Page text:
That is what we say about our policies to the people of this country. When we met in convention in this city last August we confirmed those policies, and they are today the policies of the Liberal Party from the Atlantic to the Pacific. We have not one policy for the Maritime provinces, another policy for Quebec and Ontario, and still another policy for the West. Our policies -are intended for one united people,

*and we refer t-o our -past record a-s an *earnest of how we propose to carry out those policies in the future.
The right hon, gentleman who leads the Government tells us that what we read in *the newspapers is idle gossip which we cannot believe. I do not go that far with him, because the newspapers containing those reports stand very faithfully behind him *and his Government and give the very best possible account of whatever redounds to his -credit, and therefore he has no reason to give ia black eye to the press by calling their reports idle twaddle or gossip which nobody can believe.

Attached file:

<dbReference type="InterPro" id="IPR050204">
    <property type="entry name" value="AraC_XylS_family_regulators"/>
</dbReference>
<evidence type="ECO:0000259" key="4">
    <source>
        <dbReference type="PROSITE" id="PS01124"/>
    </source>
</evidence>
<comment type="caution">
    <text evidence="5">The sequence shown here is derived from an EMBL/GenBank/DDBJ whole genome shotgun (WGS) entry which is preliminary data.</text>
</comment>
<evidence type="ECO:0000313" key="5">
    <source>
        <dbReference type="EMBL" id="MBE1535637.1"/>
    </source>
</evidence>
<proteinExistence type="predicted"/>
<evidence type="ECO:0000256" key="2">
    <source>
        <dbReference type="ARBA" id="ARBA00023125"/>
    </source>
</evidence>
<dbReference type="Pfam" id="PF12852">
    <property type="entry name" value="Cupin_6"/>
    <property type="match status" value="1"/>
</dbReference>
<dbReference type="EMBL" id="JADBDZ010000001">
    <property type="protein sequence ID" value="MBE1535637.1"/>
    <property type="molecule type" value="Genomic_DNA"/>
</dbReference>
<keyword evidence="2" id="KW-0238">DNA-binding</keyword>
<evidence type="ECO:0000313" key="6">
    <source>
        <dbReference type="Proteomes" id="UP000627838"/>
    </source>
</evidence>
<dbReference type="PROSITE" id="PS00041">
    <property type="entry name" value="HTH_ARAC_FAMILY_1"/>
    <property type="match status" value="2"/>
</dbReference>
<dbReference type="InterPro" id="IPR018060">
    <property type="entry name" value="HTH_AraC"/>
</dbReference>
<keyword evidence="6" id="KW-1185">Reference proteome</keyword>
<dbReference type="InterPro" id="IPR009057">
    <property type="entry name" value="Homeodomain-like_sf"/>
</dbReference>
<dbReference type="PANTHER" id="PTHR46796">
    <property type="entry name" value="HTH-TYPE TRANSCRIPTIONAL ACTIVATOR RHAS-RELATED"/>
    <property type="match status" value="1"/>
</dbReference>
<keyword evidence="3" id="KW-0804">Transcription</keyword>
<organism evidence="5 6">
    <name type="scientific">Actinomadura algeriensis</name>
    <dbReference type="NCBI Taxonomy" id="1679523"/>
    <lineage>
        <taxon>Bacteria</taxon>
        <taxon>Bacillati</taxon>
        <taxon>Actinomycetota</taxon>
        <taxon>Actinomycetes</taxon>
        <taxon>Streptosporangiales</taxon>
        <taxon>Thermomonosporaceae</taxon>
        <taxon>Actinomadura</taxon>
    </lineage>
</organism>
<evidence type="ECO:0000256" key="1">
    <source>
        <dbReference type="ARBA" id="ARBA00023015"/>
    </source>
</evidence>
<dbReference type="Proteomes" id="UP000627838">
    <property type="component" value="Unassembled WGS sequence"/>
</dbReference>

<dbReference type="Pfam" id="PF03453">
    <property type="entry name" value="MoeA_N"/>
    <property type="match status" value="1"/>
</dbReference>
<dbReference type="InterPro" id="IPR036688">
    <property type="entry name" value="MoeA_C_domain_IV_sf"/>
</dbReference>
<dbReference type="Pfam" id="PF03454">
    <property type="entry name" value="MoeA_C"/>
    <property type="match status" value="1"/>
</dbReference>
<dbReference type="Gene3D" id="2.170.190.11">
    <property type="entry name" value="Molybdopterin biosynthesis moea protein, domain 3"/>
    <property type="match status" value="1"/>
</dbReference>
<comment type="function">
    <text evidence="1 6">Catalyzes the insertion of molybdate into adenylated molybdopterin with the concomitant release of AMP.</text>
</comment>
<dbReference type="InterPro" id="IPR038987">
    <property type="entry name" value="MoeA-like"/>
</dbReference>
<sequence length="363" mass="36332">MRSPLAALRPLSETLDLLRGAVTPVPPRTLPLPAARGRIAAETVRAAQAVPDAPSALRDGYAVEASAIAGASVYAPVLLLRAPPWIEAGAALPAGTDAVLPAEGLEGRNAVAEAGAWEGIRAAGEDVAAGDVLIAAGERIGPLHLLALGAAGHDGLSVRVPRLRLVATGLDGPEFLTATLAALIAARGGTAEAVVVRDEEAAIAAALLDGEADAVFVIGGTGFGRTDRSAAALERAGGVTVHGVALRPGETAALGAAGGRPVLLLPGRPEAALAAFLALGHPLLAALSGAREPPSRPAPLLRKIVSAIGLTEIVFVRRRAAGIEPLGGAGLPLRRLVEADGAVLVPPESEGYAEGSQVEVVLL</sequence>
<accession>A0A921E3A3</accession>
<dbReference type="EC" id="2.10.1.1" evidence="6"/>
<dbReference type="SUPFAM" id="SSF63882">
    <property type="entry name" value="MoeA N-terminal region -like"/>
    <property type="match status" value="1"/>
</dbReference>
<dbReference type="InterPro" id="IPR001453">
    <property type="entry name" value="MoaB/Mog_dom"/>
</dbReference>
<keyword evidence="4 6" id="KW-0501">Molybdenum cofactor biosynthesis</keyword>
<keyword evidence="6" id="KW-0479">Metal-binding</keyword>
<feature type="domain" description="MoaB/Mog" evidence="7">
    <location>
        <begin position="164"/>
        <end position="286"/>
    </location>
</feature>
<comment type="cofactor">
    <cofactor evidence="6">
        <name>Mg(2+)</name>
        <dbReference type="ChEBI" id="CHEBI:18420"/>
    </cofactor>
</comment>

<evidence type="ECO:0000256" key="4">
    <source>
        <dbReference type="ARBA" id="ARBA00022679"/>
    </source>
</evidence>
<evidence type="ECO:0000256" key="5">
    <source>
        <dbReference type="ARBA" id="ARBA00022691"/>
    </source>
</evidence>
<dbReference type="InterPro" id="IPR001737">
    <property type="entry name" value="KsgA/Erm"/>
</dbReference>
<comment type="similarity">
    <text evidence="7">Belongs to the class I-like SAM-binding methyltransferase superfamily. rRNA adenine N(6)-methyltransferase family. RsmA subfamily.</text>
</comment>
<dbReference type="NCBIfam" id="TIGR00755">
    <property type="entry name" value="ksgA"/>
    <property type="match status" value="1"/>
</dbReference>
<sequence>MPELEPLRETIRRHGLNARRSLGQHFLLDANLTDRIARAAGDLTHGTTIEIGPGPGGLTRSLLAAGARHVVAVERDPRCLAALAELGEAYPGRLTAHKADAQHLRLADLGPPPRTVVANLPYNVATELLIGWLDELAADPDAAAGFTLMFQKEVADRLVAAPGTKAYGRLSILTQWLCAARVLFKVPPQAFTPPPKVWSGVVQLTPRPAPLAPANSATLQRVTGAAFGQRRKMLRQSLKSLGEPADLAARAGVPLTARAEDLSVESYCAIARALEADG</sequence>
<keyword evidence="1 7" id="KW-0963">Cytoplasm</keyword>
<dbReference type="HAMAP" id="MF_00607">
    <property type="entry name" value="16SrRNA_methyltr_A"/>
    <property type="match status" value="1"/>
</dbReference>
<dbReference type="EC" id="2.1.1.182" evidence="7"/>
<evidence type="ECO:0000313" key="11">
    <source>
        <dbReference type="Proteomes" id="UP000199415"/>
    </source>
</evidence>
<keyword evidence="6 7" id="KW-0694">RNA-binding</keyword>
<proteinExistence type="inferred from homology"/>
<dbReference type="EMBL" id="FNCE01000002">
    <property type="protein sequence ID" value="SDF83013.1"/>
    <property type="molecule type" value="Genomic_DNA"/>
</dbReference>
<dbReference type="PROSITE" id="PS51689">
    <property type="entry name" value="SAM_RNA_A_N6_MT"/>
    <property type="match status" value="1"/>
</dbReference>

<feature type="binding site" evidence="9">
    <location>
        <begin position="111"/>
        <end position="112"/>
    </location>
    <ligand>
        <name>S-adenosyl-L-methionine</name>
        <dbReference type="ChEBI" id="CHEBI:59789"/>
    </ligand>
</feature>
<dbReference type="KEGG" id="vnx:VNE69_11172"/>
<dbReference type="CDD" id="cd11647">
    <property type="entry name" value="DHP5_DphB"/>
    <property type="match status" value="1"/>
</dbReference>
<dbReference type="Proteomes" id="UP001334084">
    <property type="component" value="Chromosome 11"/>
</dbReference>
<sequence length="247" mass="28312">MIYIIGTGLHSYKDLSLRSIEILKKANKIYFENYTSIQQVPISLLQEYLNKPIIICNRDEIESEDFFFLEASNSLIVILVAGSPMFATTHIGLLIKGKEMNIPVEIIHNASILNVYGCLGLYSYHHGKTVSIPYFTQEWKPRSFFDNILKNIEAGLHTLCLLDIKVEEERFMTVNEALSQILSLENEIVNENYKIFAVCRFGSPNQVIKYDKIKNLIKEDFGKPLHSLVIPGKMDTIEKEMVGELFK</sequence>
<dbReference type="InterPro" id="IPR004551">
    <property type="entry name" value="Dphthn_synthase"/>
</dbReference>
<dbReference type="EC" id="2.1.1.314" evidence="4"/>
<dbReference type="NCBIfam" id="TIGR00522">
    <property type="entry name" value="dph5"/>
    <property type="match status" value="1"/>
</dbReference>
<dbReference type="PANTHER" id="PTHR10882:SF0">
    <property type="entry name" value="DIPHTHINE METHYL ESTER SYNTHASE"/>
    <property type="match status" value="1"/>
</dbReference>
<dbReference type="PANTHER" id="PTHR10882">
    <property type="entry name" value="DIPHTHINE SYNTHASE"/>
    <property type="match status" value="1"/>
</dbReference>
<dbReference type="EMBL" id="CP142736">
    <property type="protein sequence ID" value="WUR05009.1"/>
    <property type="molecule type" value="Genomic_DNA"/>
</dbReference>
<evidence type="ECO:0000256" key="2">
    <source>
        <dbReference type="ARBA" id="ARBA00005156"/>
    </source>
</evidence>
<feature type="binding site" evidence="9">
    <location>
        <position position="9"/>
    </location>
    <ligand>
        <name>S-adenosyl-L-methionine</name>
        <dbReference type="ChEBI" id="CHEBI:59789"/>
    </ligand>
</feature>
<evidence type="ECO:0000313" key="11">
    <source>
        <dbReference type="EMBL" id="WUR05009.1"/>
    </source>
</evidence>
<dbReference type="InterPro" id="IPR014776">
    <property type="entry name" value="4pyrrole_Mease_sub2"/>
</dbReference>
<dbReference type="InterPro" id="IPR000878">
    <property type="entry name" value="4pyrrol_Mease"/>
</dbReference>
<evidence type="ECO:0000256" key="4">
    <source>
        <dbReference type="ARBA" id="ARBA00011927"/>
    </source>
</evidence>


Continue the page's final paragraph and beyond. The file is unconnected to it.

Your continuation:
The newspapers tell us that the Minister of the Interior (Hon. Mr. Meighen), recently .made -a speech in Quebec in which he said the -country would have to be protected to the hilt; then he moved towards the West, and at Winnipeg found be had to change his tune, -as we in coming from the Maritime provinces to Montreal have to change our watches to have the correct time. When the hon. gentleman reached Winnipeg he found he had to put a new record in his gramophone, -and the burden of his address was no longer protection to the hilt, but only moderate protection. I suppose had he continued further West by the time he got to Saskatchewan -and Alberta there would have been no trace of protection at all in his speeches. I would warn my hon. friend to be careful lest some day he puts on a Quebec record at Calgary or Edmonton and finds himself in a bad mess indeed, because the Quebec record which he played to the shoe manufacturers will noit do for the Free Traders of the West, So far as the Liberal party is concerned, we have no occasion to change our tune, for the simple reason- that from the West to the East we have only one sound policy to commend to -the attention of -the people, and we believe that when they -see fit to -restore us to power that policy will bring back to this country the same prosperity that it enjoyed during the fifteen years the Liberal -party wa-s in control, and w-ill revive in the people that faith in- the Government which was once so -strongly entertained by them.